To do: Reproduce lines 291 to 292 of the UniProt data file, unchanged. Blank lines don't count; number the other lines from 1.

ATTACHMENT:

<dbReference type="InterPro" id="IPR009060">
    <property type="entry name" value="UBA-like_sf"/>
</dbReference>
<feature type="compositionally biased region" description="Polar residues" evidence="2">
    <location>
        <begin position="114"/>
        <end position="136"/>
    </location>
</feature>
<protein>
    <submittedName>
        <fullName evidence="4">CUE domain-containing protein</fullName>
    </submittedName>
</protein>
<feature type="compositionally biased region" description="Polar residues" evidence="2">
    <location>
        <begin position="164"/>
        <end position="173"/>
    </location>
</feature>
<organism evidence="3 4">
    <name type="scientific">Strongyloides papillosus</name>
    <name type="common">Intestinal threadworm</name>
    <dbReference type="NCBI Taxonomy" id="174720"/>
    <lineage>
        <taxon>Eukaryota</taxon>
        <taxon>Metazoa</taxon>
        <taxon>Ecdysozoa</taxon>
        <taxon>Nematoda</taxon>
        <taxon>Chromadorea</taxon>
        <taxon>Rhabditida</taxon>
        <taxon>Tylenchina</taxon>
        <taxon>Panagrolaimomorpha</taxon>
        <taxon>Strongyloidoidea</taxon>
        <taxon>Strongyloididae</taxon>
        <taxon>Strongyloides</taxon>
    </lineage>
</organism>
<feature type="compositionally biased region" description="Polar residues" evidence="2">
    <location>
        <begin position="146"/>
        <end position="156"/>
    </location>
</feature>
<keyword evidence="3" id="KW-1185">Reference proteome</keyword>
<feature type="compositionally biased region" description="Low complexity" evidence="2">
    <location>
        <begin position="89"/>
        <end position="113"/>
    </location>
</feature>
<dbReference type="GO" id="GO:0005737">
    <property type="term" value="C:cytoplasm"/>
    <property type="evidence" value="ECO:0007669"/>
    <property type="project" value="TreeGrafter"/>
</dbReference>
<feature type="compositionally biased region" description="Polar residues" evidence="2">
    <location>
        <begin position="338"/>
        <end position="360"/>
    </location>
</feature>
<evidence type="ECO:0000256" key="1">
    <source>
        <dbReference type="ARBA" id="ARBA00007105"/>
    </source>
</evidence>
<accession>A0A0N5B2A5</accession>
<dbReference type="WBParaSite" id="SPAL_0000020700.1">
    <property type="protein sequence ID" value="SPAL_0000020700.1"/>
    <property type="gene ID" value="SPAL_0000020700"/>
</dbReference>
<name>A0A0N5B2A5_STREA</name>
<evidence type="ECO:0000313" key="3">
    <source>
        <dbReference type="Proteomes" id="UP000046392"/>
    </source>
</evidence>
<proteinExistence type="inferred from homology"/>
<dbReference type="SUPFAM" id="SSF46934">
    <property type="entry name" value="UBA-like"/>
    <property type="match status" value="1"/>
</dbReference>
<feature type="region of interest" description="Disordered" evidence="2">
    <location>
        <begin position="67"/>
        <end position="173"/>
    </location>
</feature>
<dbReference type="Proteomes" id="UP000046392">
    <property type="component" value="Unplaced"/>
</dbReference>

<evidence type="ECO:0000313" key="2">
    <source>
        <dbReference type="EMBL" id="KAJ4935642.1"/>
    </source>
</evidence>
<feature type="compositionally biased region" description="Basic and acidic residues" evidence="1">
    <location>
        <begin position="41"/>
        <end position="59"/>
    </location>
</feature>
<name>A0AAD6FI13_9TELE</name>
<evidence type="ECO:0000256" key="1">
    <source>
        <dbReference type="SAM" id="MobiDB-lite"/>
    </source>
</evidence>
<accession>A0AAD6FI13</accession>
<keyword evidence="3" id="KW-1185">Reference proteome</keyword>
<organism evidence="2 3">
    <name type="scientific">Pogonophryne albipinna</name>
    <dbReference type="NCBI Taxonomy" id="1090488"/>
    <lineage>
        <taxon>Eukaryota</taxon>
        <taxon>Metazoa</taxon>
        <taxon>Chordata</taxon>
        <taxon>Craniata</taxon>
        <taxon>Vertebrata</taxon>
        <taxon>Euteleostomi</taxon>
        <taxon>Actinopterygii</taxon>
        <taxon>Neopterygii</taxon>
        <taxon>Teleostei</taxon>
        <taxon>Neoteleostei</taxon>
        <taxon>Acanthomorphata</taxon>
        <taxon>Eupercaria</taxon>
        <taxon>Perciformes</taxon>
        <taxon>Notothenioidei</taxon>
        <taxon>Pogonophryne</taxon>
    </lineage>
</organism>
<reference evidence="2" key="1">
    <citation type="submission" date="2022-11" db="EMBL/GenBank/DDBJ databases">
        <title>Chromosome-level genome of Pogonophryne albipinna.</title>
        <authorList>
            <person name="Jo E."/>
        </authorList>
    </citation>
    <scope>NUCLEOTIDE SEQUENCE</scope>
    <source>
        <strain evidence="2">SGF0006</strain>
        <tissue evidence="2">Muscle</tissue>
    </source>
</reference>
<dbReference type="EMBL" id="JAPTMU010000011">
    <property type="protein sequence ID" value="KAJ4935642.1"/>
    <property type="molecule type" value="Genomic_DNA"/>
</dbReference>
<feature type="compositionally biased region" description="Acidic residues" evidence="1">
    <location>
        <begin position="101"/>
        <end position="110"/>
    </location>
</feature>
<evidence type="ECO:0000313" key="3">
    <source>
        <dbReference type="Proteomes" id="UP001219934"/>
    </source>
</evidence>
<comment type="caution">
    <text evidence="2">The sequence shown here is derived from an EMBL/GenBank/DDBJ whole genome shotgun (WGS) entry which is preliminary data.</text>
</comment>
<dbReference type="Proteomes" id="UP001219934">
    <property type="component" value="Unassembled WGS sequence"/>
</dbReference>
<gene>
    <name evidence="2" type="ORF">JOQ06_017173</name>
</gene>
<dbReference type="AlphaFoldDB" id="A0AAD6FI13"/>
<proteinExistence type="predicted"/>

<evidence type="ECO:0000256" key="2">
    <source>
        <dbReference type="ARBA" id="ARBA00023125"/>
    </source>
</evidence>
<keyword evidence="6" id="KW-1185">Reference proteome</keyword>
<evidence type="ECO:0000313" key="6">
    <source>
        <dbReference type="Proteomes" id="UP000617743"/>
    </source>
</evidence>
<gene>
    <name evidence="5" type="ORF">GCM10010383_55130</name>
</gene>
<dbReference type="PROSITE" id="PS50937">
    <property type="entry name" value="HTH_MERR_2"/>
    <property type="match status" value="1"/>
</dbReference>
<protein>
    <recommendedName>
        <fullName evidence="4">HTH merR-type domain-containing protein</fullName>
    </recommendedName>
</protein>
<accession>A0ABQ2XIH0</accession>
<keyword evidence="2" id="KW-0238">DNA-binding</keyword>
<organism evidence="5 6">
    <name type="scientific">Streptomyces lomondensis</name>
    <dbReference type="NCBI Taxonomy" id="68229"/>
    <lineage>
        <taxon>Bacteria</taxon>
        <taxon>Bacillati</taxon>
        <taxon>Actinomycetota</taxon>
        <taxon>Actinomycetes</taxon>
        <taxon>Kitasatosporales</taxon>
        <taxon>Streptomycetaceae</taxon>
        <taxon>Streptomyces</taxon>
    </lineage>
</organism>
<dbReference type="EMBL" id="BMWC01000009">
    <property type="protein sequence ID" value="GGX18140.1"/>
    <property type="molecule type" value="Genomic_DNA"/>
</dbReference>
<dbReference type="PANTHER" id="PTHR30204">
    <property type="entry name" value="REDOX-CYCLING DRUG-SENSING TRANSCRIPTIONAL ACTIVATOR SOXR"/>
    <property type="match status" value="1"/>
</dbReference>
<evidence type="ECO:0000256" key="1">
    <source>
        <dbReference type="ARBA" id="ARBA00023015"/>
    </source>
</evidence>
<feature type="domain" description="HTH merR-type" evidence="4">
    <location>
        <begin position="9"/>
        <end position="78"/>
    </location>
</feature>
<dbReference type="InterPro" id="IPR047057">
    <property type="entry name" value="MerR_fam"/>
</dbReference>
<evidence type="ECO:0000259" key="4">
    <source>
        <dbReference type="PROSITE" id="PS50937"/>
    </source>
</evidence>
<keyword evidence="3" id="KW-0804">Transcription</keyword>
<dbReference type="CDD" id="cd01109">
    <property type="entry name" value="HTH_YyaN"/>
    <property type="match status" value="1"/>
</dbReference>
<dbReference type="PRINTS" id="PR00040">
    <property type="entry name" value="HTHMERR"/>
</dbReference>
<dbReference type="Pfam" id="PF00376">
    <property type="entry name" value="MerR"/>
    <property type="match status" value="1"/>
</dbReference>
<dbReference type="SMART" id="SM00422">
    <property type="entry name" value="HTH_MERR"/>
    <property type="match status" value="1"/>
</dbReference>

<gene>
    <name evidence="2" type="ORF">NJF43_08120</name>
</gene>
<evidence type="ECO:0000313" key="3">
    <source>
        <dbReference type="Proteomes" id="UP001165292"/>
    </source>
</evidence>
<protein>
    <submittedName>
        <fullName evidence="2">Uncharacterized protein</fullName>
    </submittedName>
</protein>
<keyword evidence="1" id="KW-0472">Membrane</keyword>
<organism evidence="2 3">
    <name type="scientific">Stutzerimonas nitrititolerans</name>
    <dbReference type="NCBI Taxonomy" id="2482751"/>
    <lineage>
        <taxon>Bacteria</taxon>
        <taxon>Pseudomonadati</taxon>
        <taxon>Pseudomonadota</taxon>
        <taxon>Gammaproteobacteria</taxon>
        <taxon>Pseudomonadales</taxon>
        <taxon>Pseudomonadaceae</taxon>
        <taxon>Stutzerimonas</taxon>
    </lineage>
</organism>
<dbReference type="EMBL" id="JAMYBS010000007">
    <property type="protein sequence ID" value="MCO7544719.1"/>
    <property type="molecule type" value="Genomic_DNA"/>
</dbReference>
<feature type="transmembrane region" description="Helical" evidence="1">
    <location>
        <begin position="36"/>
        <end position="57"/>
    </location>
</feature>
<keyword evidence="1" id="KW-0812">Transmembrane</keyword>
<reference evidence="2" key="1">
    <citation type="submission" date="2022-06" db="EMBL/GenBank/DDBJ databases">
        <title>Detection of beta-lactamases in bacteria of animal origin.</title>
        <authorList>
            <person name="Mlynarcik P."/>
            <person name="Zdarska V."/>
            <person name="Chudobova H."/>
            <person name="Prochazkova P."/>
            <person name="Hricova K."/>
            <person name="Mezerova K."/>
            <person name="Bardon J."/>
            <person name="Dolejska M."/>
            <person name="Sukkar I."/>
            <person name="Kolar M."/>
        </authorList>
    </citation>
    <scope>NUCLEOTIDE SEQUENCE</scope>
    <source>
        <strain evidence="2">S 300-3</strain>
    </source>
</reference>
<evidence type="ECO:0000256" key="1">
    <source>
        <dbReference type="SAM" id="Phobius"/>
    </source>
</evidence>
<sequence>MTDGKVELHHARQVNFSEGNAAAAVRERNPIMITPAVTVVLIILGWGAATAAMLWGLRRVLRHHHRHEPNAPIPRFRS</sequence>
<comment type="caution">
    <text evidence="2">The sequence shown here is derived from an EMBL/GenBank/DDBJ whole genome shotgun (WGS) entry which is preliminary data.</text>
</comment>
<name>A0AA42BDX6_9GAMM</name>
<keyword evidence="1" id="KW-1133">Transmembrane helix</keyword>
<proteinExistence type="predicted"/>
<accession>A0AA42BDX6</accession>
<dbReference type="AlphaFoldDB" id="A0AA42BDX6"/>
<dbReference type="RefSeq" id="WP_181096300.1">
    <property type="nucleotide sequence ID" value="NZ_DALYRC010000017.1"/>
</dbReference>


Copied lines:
<reference evidence="2" key="1">
    <citation type="submission" date="2022-06" db="EMBL/GenBank/DDBJ databases">